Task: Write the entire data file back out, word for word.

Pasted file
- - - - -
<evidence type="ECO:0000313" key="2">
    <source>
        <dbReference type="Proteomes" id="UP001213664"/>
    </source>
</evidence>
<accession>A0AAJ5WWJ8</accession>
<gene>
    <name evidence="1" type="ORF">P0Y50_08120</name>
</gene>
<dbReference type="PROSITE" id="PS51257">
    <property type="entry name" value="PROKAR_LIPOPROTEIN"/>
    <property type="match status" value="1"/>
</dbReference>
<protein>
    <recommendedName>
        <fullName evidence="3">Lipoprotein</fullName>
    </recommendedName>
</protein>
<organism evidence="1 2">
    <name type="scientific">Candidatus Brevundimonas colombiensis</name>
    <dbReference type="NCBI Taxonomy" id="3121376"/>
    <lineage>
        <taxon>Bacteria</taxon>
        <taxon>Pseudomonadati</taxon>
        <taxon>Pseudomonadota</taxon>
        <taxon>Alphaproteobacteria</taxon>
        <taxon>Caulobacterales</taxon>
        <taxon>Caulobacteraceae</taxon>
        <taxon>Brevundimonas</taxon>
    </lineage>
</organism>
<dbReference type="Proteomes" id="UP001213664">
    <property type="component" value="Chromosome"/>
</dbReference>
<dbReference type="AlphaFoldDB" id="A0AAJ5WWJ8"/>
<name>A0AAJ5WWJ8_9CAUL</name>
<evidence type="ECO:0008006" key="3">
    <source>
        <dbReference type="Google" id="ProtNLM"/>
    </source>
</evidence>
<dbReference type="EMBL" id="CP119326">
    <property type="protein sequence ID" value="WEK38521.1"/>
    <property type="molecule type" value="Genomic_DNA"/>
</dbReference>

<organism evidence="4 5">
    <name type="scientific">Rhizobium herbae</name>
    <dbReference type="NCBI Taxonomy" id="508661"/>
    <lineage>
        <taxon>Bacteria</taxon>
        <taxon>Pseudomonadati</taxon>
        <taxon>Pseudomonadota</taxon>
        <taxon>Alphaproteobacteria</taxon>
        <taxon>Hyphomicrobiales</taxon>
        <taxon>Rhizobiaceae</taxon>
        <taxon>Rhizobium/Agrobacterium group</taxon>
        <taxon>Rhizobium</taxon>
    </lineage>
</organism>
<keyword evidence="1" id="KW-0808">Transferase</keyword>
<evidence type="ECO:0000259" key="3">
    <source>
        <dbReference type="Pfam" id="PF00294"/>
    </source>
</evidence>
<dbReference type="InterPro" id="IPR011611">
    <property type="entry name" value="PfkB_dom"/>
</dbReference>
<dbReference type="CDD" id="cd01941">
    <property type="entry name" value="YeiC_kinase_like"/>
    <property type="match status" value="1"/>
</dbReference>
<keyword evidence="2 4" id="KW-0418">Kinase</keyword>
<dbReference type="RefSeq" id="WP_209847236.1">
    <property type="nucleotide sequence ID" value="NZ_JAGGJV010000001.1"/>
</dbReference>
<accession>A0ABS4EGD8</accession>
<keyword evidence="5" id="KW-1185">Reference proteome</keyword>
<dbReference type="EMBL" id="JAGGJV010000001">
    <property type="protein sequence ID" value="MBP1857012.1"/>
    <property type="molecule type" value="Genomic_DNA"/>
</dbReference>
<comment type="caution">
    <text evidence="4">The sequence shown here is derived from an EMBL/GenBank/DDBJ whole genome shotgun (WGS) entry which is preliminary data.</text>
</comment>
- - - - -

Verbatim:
<evidence type="ECO:0000313" key="2">
    <source>
        <dbReference type="Proteomes" id="UP001213664"/>
    </source>
</evidence>
<accession>A0AAJ5WWJ8</accession>
<gene>
    <name evidence="1" type="ORF">P0Y50_08120</name>
</gene>
<dbReference type="PROSITE" id="PS51257">
    <property type="entry name" value="PROKAR_LIPOPROTEIN"/>
    <property type="match status" value="1"/>
</dbReference>
<protein>
    <recommendedName>
        <fullName evidence="3">Lipoprotein</fullName>
    </recommendedName>
</protein>
<organism evidence="1 2">
    <name type="scientific">Candidatus Brevundimonas colombiensis</name>
    <dbReference type="NCBI Taxonomy" id="3121376"/>
    <lineage>
        <taxon>Bacteria</taxon>
        <taxon>Pseudomonadati</taxon>
        <taxon>Pseudomonadota</taxon>
        <taxon>Alphaproteobacteria</taxon>
        <taxon>Caulobacterales</taxon>
        <taxon>Caulobacteraceae</taxon>
        <taxon>Brevundimonas</taxon>
    </lineage>
</organism>
<dbReference type="Proteomes" id="UP001213664">
    <property type="component" value="Chromosome"/>
</dbReference>
<dbReference type="AlphaFoldDB" id="A0AAJ5WWJ8"/>
<name>A0AAJ5WWJ8_9CAUL</name>
<evidence type="ECO:0008006" key="3">
    <source>
        <dbReference type="Google" id="ProtNLM"/>
    </source>
</evidence>
<dbReference type="EMBL" id="CP119326">
    <property type="protein sequence ID" value="WEK38521.1"/>
    <property type="molecule type" value="Genomic_DNA"/>
</dbReference>

<organism evidence="4 5">
    <name type="scientific">Rhizobium herbae</name>
    <dbReference type="NCBI Taxonomy" id="508661"/>
    <lineage>
        <taxon>Bacteria</taxon>
        <taxon>Pseudomonadati</taxon>
        <taxon>Pseudomonadota</taxon>
        <taxon>Alphaproteobacteria</taxon>
        <taxon>Hyphomicrobiales</taxon>
        <taxon>Rhizobiaceae</taxon>
        <taxon>Rhizobium/Agrobacterium group</taxon>
        <taxon>Rhizobium</taxon>
    </lineage>
</organism>
<keyword evidence="1" id="KW-0808">Transferase</keyword>
<evidence type="ECO:0000259" key="3">
    <source>
        <dbReference type="Pfam" id="PF00294"/>
    </source>
</evidence>
<dbReference type="InterPro" id="IPR011611">
    <property type="entry name" value="PfkB_dom"/>
</dbReference>
<dbReference type="CDD" id="cd01941">
    <property type="entry name" value="YeiC_kinase_like"/>
    <property type="match status" value="1"/>
</dbReference>
<keyword evidence="2 4" id="KW-0418">Kinase</keyword>
<dbReference type="RefSeq" id="WP_209847236.1">
    <property type="nucleotide sequence ID" value="NZ_JAGGJV010000001.1"/>
</dbReference>
<accession>A0ABS4EGD8</accession>
<keyword evidence="5" id="KW-1185">Reference proteome</keyword>
<dbReference type="EMBL" id="JAGGJV010000001">
    <property type="protein sequence ID" value="MBP1857012.1"/>
    <property type="molecule type" value="Genomic_DNA"/>
</dbReference>
<comment type="caution">
    <text evidence="4">The sequence shown here is derived from an EMBL/GenBank/DDBJ whole genome shotgun (WGS) entry which is preliminary data.</text>
</comment>